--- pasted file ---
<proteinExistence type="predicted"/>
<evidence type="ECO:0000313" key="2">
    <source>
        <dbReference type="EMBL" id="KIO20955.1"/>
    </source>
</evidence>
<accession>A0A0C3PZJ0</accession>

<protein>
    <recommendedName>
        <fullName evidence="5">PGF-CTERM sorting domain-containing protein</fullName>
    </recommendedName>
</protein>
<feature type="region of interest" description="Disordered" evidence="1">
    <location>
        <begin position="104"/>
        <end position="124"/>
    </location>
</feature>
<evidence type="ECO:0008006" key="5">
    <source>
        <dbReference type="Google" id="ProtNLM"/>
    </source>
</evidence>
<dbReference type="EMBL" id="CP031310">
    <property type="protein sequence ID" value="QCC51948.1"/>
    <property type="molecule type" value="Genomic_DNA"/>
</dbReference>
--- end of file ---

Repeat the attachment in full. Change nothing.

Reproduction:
<proteinExistence type="predicted"/>
<evidence type="ECO:0000313" key="2">
    <source>
        <dbReference type="EMBL" id="KIO20955.1"/>
    </source>
</evidence>
<accession>A0A0C3PZJ0</accession>

<protein>
    <recommendedName>
        <fullName evidence="5">PGF-CTERM sorting domain-containing protein</fullName>
    </recommendedName>
</protein>
<feature type="region of interest" description="Disordered" evidence="1">
    <location>
        <begin position="104"/>
        <end position="124"/>
    </location>
</feature>
<evidence type="ECO:0008006" key="5">
    <source>
        <dbReference type="Google" id="ProtNLM"/>
    </source>
</evidence>
<dbReference type="EMBL" id="CP031310">
    <property type="protein sequence ID" value="QCC51948.1"/>
    <property type="molecule type" value="Genomic_DNA"/>
</dbReference>